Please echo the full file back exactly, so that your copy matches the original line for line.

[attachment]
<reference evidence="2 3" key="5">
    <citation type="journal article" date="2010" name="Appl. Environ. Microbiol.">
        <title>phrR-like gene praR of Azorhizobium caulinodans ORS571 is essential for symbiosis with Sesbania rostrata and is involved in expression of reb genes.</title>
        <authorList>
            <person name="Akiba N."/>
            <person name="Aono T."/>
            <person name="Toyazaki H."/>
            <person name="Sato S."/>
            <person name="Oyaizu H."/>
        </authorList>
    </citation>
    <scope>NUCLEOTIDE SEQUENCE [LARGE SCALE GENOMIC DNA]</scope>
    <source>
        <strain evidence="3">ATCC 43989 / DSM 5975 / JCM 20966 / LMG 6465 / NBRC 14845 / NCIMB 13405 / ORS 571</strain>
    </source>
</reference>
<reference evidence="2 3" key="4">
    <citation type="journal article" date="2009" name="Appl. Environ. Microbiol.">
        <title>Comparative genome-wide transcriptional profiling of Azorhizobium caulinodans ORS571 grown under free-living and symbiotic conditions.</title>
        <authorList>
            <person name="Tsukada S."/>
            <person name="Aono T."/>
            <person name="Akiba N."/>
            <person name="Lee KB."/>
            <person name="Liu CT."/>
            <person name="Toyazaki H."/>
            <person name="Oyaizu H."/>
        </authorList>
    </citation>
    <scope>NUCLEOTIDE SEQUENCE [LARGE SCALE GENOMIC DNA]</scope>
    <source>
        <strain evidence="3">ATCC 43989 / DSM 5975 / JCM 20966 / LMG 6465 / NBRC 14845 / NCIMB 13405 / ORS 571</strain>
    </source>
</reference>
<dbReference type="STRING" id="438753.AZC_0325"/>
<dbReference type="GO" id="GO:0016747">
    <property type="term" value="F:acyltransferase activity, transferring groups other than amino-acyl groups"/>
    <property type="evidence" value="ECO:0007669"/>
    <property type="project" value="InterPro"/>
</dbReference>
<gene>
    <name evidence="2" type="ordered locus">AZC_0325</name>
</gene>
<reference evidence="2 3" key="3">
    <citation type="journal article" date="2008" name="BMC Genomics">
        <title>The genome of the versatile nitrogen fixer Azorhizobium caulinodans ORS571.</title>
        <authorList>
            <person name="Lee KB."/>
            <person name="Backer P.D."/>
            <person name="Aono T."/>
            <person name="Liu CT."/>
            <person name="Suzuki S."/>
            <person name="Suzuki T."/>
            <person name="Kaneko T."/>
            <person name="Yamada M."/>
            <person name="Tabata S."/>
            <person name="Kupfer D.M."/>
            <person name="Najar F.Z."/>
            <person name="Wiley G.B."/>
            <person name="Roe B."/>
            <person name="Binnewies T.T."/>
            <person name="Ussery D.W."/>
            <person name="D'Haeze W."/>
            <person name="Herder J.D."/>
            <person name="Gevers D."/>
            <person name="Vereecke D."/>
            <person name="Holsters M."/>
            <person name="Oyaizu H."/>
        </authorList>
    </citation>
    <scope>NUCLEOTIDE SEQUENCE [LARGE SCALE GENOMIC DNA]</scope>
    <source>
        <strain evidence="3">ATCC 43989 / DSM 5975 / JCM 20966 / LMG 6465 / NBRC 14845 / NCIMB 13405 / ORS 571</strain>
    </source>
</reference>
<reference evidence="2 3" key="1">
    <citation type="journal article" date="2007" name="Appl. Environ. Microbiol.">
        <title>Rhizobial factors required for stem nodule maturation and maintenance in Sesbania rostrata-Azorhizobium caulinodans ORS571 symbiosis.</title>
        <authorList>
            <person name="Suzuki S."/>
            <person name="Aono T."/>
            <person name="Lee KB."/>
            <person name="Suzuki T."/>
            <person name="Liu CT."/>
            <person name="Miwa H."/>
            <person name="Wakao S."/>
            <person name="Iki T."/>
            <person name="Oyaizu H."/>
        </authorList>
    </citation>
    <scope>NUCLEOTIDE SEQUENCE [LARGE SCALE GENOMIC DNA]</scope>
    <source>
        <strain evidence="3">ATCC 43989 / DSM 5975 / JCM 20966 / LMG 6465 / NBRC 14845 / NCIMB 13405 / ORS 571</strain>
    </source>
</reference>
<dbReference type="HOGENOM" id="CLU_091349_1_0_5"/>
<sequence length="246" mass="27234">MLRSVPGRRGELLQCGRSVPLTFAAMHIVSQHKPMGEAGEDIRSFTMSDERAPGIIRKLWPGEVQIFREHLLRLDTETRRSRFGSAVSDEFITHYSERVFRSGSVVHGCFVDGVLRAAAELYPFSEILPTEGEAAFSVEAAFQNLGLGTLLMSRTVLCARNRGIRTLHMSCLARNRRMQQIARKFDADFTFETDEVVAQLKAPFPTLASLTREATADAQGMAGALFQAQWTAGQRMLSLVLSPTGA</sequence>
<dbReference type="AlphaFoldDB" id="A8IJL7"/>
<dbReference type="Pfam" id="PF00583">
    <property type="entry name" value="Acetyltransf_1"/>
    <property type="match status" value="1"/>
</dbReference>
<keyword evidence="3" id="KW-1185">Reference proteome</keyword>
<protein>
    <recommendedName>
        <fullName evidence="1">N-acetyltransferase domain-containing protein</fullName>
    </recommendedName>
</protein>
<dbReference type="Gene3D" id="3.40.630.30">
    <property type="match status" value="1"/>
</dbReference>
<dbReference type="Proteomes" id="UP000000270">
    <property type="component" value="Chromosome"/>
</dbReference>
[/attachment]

<reference evidence="2 3" key="5">
    <citation type="journal article" date="2010" name="Appl. Environ. Microbiol.">
        <title>phrR-like gene praR of Azorhizobium caulinodans ORS571 is essential for symbiosis with Sesbania rostrata and is involved in expression of reb genes.</title>
        <authorList>
            <person name="Akiba N."/>
            <person name="Aono T."/>
            <person name="Toyazaki H."/>
            <person name="Sato S."/>
            <person name="Oyaizu H."/>
        </authorList>
    </citation>
    <scope>NUCLEOTIDE SEQUENCE [LARGE SCALE GENOMIC DNA]</scope>
    <source>
        <strain evidence="3">ATCC 43989 / DSM 5975 / JCM 20966 / LMG 6465 / NBRC 14845 / NCIMB 13405 / ORS 571</strain>
    </source>
</reference>
<reference evidence="2 3" key="4">
    <citation type="journal article" date="2009" name="Appl. Environ. Microbiol.">
        <title>Comparative genome-wide transcriptional profiling of Azorhizobium caulinodans ORS571 grown under free-living and symbiotic conditions.</title>
        <authorList>
            <person name="Tsukada S."/>
            <person name="Aono T."/>
            <person name="Akiba N."/>
            <person name="Lee KB."/>
            <person name="Liu CT."/>
            <person name="Toyazaki H."/>
            <person name="Oyaizu H."/>
        </authorList>
    </citation>
    <scope>NUCLEOTIDE SEQUENCE [LARGE SCALE GENOMIC DNA]</scope>
    <source>
        <strain evidence="3">ATCC 43989 / DSM 5975 / JCM 20966 / LMG 6465 / NBRC 14845 / NCIMB 13405 / ORS 571</strain>
    </source>
</reference>
<dbReference type="STRING" id="438753.AZC_0325"/>
<dbReference type="GO" id="GO:0016747">
    <property type="term" value="F:acyltransferase activity, transferring groups other than amino-acyl groups"/>
    <property type="evidence" value="ECO:0007669"/>
    <property type="project" value="InterPro"/>
</dbReference>
<gene>
    <name evidence="2" type="ordered locus">AZC_0325</name>
</gene>
<reference evidence="2 3" key="3">
    <citation type="journal article" date="2008" name="BMC Genomics">
        <title>The genome of the versatile nitrogen fixer Azorhizobium caulinodans ORS571.</title>
        <authorList>
            <person name="Lee KB."/>
            <person name="Backer P.D."/>
            <person name="Aono T."/>
            <person name="Liu CT."/>
            <person name="Suzuki S."/>
            <person name="Suzuki T."/>
            <person name="Kaneko T."/>
            <person name="Yamada M."/>
            <person name="Tabata S."/>
            <person name="Kupfer D.M."/>
            <person name="Najar F.Z."/>
            <person name="Wiley G.B."/>
            <person name="Roe B."/>
            <person name="Binnewies T.T."/>
            <person name="Ussery D.W."/>
            <person name="D'Haeze W."/>
            <person name="Herder J.D."/>
            <person name="Gevers D."/>
            <person name="Vereecke D."/>
            <person name="Holsters M."/>
            <person name="Oyaizu H."/>
        </authorList>
    </citation>
    <scope>NUCLEOTIDE SEQUENCE [LARGE SCALE GENOMIC DNA]</scope>
    <source>
        <strain evidence="3">ATCC 43989 / DSM 5975 / JCM 20966 / LMG 6465 / NBRC 14845 / NCIMB 13405 / ORS 571</strain>
    </source>
</reference>
<reference evidence="2 3" key="1">
    <citation type="journal article" date="2007" name="Appl. Environ. Microbiol.">
        <title>Rhizobial factors required for stem nodule maturation and maintenance in Sesbania rostrata-Azorhizobium caulinodans ORS571 symbiosis.</title>
        <authorList>
            <person name="Suzuki S."/>
            <person name="Aono T."/>
            <person name="Lee KB."/>
            <person name="Suzuki T."/>
            <person name="Liu CT."/>
            <person name="Miwa H."/>
            <person name="Wakao S."/>
            <person name="Iki T."/>
            <person name="Oyaizu H."/>
        </authorList>
    </citation>
    <scope>NUCLEOTIDE SEQUENCE [LARGE SCALE GENOMIC DNA]</scope>
    <source>
        <strain evidence="3">ATCC 43989 / DSM 5975 / JCM 20966 / LMG 6465 / NBRC 14845 / NCIMB 13405 / ORS 571</strain>
    </source>
</reference>
<dbReference type="HOGENOM" id="CLU_091349_1_0_5"/>
<sequence length="246" mass="27234">MLRSVPGRRGELLQCGRSVPLTFAAMHIVSQHKPMGEAGEDIRSFTMSDERAPGIIRKLWPGEVQIFREHLLRLDTETRRSRFGSAVSDEFITHYSERVFRSGSVVHGCFVDGVLRAAAELYPFSEILPTEGEAAFSVEAAFQNLGLGTLLMSRTVLCARNRGIRTLHMSCLARNRRMQQIARKFDADFTFETDEVVAQLKAPFPTLASLTREATADAQGMAGALFQAQWTAGQRMLSLVLSPTGA</sequence>
<dbReference type="AlphaFoldDB" id="A8IJL7"/>
<dbReference type="Pfam" id="PF00583">
    <property type="entry name" value="Acetyltransf_1"/>
    <property type="match status" value="1"/>
</dbReference>
<keyword evidence="3" id="KW-1185">Reference proteome</keyword>
<protein>
    <recommendedName>
        <fullName evidence="1">N-acetyltransferase domain-containing protein</fullName>
    </recommendedName>
</protein>
<dbReference type="Gene3D" id="3.40.630.30">
    <property type="match status" value="1"/>
</dbReference>
<dbReference type="Proteomes" id="UP000000270">
    <property type="component" value="Chromosome"/>
</dbReference>